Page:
Falcons agree to terms with Arthur Smith to become head coach

Credit: D. Orlando Ledbetter

Former Titans offensive coordinator Arthur Smith agreed to terms with the Falcons to become their new head coach Friday.

Credit: D. Orlando Ledbetter

Tennessee Titans offensive coordinator Arthur Smith agreed to terms to become the head coach of the Falcons on Friday, the team announced.

Smith, who has no NFL head coaching experience and has been a coordinator for only two seasons, completed his virtual interview for the head coaching position with the Falcons on Monday. He had a second interview Wednesday, according to NFL Media. The Falcons confirmed the first interview, but would not confirm the second interview.

He will replace Dan Quinn, who in five-plus seasons went 43-42 in the regular season and 3-2 in the playoffs. He was only the second coach in franchise history to take the Falcons to the Super Bowl, where they lost 34-28 after leading 28-3 against the Patriots.

Smith, who some agents believed was the Falcons’ front-runner from the outset of the search, also had interviews with the Jets, Eagles and Lions.

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Smith was free to interview this week after the Titans were eliminated from the playoffs Sunday by the Ravens. His unit could muster only 13 points, and running back Derrick Henry was held to 40 yards rushing on 18 carries after leading the league in rushing with 2,027 yards.

The Falcons have closed in on Terry Fontenot as their new general manager. He would replace Thomas Dimitroff, who was fired along with Quinn on Oct. 11. Fontenot, the Saints’ vice president/assistant general manager-pro personnel, won’t be officially announced until after the team is eliminated from the playoffs.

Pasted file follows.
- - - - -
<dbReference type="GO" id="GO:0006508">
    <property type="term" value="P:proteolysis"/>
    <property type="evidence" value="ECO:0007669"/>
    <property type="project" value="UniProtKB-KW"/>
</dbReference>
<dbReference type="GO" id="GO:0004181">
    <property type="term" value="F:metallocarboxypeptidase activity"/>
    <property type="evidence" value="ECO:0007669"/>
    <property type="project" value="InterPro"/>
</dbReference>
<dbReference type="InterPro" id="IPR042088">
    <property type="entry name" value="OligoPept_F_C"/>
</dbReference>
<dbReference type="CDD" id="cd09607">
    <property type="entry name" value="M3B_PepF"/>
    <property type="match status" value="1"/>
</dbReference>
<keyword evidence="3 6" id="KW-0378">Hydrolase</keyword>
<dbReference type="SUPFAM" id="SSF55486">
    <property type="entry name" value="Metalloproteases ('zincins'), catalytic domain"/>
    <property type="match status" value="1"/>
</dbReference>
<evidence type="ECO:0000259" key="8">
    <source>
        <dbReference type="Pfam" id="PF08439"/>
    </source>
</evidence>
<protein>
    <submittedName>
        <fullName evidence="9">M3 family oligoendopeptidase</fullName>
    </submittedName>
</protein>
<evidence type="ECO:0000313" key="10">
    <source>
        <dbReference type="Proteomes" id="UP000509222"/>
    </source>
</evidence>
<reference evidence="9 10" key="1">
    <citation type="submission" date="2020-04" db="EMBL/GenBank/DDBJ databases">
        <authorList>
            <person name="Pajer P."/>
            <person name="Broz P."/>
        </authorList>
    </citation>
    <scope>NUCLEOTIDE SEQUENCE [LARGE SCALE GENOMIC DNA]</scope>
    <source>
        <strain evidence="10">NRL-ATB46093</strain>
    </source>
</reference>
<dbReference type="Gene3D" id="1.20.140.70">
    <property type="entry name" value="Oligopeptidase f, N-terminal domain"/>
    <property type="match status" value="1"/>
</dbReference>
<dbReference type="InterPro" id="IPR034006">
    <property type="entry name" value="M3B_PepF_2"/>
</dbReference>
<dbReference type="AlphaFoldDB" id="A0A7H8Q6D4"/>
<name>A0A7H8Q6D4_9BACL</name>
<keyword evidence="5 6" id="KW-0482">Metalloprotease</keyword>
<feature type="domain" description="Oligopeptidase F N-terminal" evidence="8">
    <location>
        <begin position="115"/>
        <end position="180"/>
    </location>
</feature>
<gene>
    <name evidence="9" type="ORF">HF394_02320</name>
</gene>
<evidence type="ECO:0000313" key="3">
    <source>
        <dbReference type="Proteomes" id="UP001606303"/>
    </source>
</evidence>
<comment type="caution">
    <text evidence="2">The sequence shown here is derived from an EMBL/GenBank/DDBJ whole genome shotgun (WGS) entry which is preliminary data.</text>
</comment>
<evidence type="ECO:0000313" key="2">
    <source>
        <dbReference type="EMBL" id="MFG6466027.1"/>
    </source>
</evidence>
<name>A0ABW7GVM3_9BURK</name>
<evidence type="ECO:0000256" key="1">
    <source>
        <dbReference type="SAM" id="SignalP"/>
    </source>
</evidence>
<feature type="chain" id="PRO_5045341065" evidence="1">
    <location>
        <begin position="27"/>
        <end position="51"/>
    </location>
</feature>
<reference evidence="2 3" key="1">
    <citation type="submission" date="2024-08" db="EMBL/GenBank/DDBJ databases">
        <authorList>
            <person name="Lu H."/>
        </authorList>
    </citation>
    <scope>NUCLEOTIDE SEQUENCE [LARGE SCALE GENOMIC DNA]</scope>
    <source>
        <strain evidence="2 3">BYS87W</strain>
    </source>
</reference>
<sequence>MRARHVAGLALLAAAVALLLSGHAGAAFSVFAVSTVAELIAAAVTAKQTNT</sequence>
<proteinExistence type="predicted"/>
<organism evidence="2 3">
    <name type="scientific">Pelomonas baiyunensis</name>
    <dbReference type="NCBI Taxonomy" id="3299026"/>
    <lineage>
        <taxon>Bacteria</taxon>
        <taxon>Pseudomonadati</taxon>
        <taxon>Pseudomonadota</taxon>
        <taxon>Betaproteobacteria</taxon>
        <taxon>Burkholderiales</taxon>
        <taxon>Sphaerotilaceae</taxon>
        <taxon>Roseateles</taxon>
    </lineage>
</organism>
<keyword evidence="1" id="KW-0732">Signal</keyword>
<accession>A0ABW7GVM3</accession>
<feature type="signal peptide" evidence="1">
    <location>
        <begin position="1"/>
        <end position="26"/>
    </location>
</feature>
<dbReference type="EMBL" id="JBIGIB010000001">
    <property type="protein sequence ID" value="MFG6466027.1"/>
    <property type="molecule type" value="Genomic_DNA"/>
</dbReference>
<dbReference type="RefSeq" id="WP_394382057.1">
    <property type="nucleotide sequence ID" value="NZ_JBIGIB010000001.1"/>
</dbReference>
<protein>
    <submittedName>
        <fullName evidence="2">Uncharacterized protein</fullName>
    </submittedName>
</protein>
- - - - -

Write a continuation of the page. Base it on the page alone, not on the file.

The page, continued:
Smith, 38, is the son of FedEx founder Fred Smith. He played guard at North Carolina and worked his way up through the coaching ranks after starting as a defensive assistant with the Washington Football Team from 2006-08.

He was out of football for a couple of seasons before going to the college ranks. He was at Ole Miss as a defensive intern and administrative assistant in 2010. In 2011, he joined the Titans at the defensive quality-control coach. In 2012, he was an offensive quality-control coach. In 2013, he was named offensive line/tight ends assistant coach. In 2014 and 2015, he was the assistant tight ends coach and the tight ends coach from 2016-18.

The Smith hire signals a return to the Kyle Shanahan offensive system that the Falcons used during their 2016 Super Bowl season and to their offensive attack under former coordinator Mike Mularkey.

Smith inherited the attack from Matt LaFleur, who left Tennessee after one season to become the head coach of the Packers. Smith also worked with Mularkey from 2014-17 as his assistant tight ends coach and then as the tight ends coach when Mularkey was the head coach from 2015-2017.

The Titans ranked second in the league in rushing at 168.1 yards per game in 2020. They were third in the league at 138.9 yards per game in 2019.

Henry led the league in rushing with 2,027 yards last season and 1,540 in 2019.

The Falcons have not had a 1,000-yard running back since 2016, when Devonta Freeman ran for 1,079 yards.

Smith has noted that there are a lot of variations to the outside-zone offense that actually dates to Paul Brown and the Browns.

In addition to Smith, the Falcons held virtual head-coach interviews with six other candidates:

Saleh agreed to terms with the Jets after Urban Meyer agreed to terms with Jaguars on Thursday.

BIO

Name: Arthur Smith

Age: 38

Current role: Tennessee Titans offensive coordinator

Background: Played guard in college at North Carolina. Worked his way up with the Titans from quality-control assistant in 2011 to offensive coordinator in 2019. His father is FedEx founder Fred Smith.

When interviewed: Monday, Jan. 11 (confirmed by team). Wednesday, Jan. 13 (reported by NFL Media).

Why he makes sense: He runs the same type of power offense that the Falcons ran under former coach Mike Smith and offensive coordinator Mike Mularkey with variations of the Kyle Shanahan system that he learned from Matt LaFleur. You won’t see any jet sweeps on third-and-1. The Falcons will have to find him a power running back in the mode of Michael “The Burner” Turner and Derrick Henry.

Why he doesn’t make sense: He’s never been a head coach and has been a coordinator for only two seasons.

Falcons’ 2021 draft position

1. Jacksonville Jaguars

2. New York Jets

3. Miami Dolphins (via Houston)

4. Falcons

5. Cincinnati Bengals

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